Friday, September 23, 2011

V2.22 - Tracking your Band Saw blade.

Let’s talk a little more about the bandsaw this week.

Bandsaws can do things that table saws can only dream of, which makes them pretty much a necessity in a shop; however, they need to be set up properly and to do that one needs to keep a few things in mind.

Just to start with a proper definition, bandsaw “wheels” are the spoked or solid items/wheels that are mounted on the axles. Bandsaw “tires” are the rubber, or urethane, coatings on the rim of the wheels that the blade actually rides on. Typically, the tires can be removed from the wheels.
Most good bandsaws use a wheel/tire combination that is ‘crowned’. In other words, where the blade rides, the surface has a distinct ‘hump’ in it. This hump/crown allows the blade to be tracked (def: - centered on the tire) with much more precision than if the tire/wheel were simply flat. On the Delta 14” bandsaws that I am most familiar with, the wheel had the crown machined into it and the rubber tire was just flat rubber. When the tire was installed, it conformed to the crown of the wheel.
There are some ‘bandsaw guys’ that say the crown gives the operator the ability to adjust the blade to compensate for blade drift (our last week’s discussion), but in over 25 years, I never saw that as a workable option.
Setting up the blade tracking is not really a difficult thing, but like most adjustable items, one can wind up chasing their tail if they aren’t careful.
Tracking the blade first requires that you center the blade on the bottom tire and the top tire. Once you have the blade centered, blade tension should be applied. I like to start out with only ½ to ¾ of full tension, until the tracking gets fully set. Ok, the blade is on, the tension is set at ½ and the blade is centered on the tires. At this point, roll the wheels and see if the blade stays centered on the tires. If it does, go ahead and apply full tension and roll the wheels again. If the blade stays on and centered, you are probably good to go. If your initial testing shows the blade trying to creep towards the edge of the wheel, you will need to use the saw’s tracking adjustment to coax the blade back towards the center of the tire. When the blade stays close to the center of the tires, the saw should do its job just fine.

Next week we’ll have a lesson or two about proper Band Saw blade selection.

Send your questions or comments to: and we’ll see what we can do to help you.

Friday, September 16, 2011

V2.21 - Make a Straight Cutting Band Saw

Let’s go visit our old friend the bandsaw, this week. One of the most common problems with a bandsaw is getting it to cut straight. You start out with a nice straight line and start the cut and before you know it, the blade has decided that it wants to shoot off at an angle and destroy the part you did not want to cut. Some of the ‘old pros’ call this ‘blade drift’- I call it ‘don’t cut straight’.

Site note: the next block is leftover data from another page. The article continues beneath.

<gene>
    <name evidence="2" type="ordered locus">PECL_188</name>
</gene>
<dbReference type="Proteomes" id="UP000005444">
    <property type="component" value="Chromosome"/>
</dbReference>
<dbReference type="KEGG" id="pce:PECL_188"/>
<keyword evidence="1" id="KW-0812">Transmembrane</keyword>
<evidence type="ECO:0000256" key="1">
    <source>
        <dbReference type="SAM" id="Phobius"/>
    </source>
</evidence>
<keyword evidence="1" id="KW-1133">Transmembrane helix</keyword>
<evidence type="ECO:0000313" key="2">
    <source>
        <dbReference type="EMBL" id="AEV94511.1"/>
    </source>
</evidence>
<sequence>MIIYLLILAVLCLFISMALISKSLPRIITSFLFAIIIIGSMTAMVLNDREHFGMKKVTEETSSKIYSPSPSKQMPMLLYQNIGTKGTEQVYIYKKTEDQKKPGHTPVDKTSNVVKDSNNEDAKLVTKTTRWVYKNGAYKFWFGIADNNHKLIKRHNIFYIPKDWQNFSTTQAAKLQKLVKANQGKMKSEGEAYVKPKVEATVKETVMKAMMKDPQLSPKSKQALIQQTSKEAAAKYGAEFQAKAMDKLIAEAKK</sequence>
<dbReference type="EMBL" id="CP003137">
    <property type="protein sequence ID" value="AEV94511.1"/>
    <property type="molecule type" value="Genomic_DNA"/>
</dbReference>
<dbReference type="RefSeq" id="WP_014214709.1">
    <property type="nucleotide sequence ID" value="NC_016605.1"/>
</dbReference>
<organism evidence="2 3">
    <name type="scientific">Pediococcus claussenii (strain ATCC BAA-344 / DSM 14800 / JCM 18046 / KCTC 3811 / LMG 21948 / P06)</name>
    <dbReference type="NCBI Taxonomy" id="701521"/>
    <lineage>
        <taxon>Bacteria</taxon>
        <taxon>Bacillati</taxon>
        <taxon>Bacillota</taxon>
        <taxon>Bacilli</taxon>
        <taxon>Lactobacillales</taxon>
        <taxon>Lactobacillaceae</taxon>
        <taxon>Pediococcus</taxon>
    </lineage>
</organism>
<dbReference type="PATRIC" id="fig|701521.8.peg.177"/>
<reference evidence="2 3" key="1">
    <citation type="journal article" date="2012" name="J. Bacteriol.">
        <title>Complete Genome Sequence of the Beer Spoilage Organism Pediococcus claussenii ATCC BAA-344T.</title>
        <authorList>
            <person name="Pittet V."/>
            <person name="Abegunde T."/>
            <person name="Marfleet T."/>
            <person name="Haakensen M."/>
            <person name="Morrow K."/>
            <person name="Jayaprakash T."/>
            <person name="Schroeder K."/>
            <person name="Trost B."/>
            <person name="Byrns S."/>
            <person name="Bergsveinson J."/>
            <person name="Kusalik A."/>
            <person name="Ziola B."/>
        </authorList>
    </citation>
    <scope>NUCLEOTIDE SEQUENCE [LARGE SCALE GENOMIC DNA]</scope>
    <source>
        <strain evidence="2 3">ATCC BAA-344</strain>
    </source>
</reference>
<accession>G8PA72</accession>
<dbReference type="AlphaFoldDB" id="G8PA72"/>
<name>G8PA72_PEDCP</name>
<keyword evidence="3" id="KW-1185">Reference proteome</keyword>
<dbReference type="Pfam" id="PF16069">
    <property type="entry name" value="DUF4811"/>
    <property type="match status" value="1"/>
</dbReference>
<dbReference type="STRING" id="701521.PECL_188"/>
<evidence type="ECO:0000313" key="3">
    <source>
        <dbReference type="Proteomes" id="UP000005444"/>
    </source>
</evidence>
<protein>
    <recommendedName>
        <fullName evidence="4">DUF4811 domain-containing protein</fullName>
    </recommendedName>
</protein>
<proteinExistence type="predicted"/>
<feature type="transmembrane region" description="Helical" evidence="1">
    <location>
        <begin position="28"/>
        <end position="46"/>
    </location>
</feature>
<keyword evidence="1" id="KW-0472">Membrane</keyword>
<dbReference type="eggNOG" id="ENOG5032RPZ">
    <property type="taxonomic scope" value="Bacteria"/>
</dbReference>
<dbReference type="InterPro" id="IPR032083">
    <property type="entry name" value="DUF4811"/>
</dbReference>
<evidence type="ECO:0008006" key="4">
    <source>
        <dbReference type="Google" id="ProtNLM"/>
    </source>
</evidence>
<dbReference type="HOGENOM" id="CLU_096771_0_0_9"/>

Most often, here is what happens. Looking directly at the blade teeth, one notices that each tooth on the blade is bent out at a precise distance. This is called the ‘set’ of the blade. Having the teeth set outward provides clearance for the back of the blade to move through the work. It also provides some clearance for the blade to cut around a curve. However, if (for example) the teeth that are bent to the right stick out further than the teeth that are bent to the left, the blade will cut towards the right. The best solution to this problem is to purchase a high-quality blade, but I have even seen those drift sideways - right out of the box.

Another solution is to make the ‘set’ more equal - more balanced, if you will.
One way to do that would be to increase the bend of the teeth that are not sticking out as far; however, that is a very difficult thing to do. The more practical solution would be to slightly file the tips of the teeth that are sticking out too far- actually you would be ‘dulling’ them ever so little.
A method I have used is to hold a whetstone against the running blade and let the blade teeth lightly skim across the surface of the stone. A fine touch is a must, but with some practice, it isn’t hard to manage. Take your time and test the blade often by taking a test cut, so that you don’t dull them down too far.

Another thing that causes blade drift is when the number of blade teeth per inch is too high and the wood chips cannot escape from in between them. This typically shows up when doing resawing – sawing very thick wood – because the blade spends a lot of time inside the wood and can actually heat up and bow inside the wood, thereby causing a warped cut. The solution is simple: Use a blade with fewer teeth per inch.

Next week, we’ll talk a little about how to get your blade to track properly. It’s always a scary thing to be cutting along and POW! the blade pops off the wheels.

Send your questions or comments to: and we’ll see what we can do to help you.